When I launched the Ancient Wisdom Network earlier this year, I presented it as an experiment in building an online Ark. The idea was inspired by a pattern I had discovered in all previous wisdom schools: from the beginning of recorded history till our day, wisdom has always been re-expressed in renewed form. As humanity changed through technological advancement and globalization, teachings had to either adapt or become outdated and drown in the floods of time.

This perception inspired me to create a network of blog sites and websites that address these topics, and particularly one that is the destination for Ark in Time, a book, currently in development. Since its conception, the network has gradually grown in scope to include more key principles of ancient wisdom. So, against this backdrop of events, I am announcing the launching of a new pillar on our network called consciousness. This site will host regular posts on ancient mythological and symbolical expressions of consciousness, eminent authors on consciousness, and occasional videos.

Worth noting is that the most profound expressions of ancient wisdom that exhort man to awaken and become conscious, spoke in the language of myths and symbols. The Hebrews coined their wisdom in Biblical stories; the Hindus in symbolic cosmology; the Christians in Parables; the Sufis in poetry, and so on. Only in the last two centuries have literary essays overtaken these more traditional ancient forms of storytelling.

Why the Ancients used Symbols and Myths

Why would the ancients teach consciousness in symbolic and mythological language? Peter Ouspensky offers the following explanation:

Gurdjieff-Peter Ouspensky Thumbnail“Man’s consciousness and man’s functions are quite different phenomena, of quite different nature and depending on different causes… [Furthermore] one can exist without the other. Functions can exist without consciousness and consciousness can exist without functions.” – Peter Ouspensky (from the Psychology of Man’s Possible Evolution)

Ouspensky on Ancient Symbolism

Ouspensky draws a distinction between consciousness and functions. Thoughts, instincts and emotions are functions of the human vessel that can operate separately from consciousness. They can also operate in unconsciousness, as the mind will often ramble aimlessly in utter sleep. This means that human logic can reason about consciousness unconsciously, barring through conjecture the very door it seeks to open.

Consciousness is not mind activity. It is not thinking ‘I am’; consciousness is being. The seemingly paradoxical nature of the struggle to consciousness lies in using thought to transcend thought. The darkness doesn’t know of the light and may readily imagine it is luminous. Essays on consciousness will lull their readers into a state of sleep unless they bear in mind their inherent limitation. Hence, the images shown in the video above tell a thousand words without speaking. They portray awareness and consciousness without words and thereby bring the educated viewer much closer to the threshold of being.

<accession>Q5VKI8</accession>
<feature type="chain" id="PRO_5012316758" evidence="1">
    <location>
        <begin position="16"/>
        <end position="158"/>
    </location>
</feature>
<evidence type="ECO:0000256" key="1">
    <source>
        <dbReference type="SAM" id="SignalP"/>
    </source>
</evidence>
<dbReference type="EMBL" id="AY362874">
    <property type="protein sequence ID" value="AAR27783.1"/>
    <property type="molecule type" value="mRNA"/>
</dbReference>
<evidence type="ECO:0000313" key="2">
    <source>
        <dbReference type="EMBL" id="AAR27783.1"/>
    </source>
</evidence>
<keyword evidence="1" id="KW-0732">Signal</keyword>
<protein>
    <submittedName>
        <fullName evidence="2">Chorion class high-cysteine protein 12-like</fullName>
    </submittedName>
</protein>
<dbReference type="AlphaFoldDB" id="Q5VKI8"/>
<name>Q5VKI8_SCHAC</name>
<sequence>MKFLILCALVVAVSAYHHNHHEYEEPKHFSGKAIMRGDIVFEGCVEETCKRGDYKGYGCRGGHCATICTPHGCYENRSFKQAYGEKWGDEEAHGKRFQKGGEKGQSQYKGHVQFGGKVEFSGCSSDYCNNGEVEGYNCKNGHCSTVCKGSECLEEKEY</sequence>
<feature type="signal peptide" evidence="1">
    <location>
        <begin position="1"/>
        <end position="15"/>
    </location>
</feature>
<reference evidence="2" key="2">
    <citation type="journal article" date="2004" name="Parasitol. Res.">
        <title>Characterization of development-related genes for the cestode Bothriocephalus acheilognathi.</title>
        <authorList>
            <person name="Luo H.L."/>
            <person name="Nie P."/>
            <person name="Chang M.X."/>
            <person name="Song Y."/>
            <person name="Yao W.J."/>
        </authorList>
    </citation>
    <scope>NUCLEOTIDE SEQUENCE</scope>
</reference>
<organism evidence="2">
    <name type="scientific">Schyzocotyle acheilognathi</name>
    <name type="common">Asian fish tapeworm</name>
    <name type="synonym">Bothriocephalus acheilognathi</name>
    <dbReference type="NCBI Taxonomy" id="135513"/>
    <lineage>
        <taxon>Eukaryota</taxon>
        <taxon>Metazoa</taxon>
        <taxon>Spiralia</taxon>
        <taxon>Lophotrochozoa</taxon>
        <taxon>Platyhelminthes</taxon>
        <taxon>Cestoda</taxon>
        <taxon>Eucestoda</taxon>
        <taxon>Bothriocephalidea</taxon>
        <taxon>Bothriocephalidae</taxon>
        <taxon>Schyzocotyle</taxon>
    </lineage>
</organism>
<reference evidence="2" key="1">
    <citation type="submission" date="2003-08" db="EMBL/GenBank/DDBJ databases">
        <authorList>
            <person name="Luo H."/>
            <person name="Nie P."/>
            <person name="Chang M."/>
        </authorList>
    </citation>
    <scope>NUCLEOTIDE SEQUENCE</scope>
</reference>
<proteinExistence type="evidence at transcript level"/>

Gurdjieff on the Wisdom in Myths and Symbols

George Gurdjieff, Ouspensky’s teacher, confirms this aim in the ancient usage of myths and symbols:

Gurdjieff-Thumbnail“Realizing the imperfection and weakness of ordinary language, the people who have possessed objective knowledge have tried to express the idea of unity in ‘myths,’ in ‘symbols’… The aim of ‘myths’ and ‘symbols’ was to reach man’s higher centers, to transmit to him ideas inaccessible to the intellect.” – George Gurdjieff (quoted by Ouspensky , In Search of the Miraculous)

The Wisdom of Consciousness

Of particular interest in our new site is the page on levels of consciousness which outlines four states of consciousness possible for man. This gradation leans on Gurdjieff and Ouspensky’s teachings and deliberately muddies the inflexible line between awakening and sleep, a rigid definition typical of incomplete teachings. Although man’s natural state is sleep, he is not completely unconscious. He is able to experience brief flashes of self-awareness, usually under novel or life-threatening circumstances, that serve to show him his potential.

The series of pages on Cosmic Consciousness ties Gurdjieff and Ouspensky’s modern expression of consciousness into the ancient Hebrew presentation. It approaches the Biblical story of creation not in the usual way we are familiar with and taking much at face value: rather, we aim to show the hidden meaning behind the myth. The key attribute of a ‘cosmos’ is its ability to become aware of itself, or become conscious. God creating man in his own image is a mythical expression of the macro-cosmos creating a micro-cosmos. However, just as man isn’t born conscious, so is God’s mirror-image incomplete until it becomes aware of itself.


This new pillar adds another ‘timber’ to the Ark in Time Network. It forges the path for the eventual publication of the book Ark in Time, which tells the story of a man in search of consciousness and identity. As the macro-cosmos world and micro-cosmos man are closely intertwined, so does the hero of Ark in Time become ever more aware of the larger legacy to which he belongs, by becoming aware of himself. The inner meaning of man created in God’s image means that man has the potential of creating a god within; of becoming master of his own cosmos.

The book is scheduled for publication in 2013.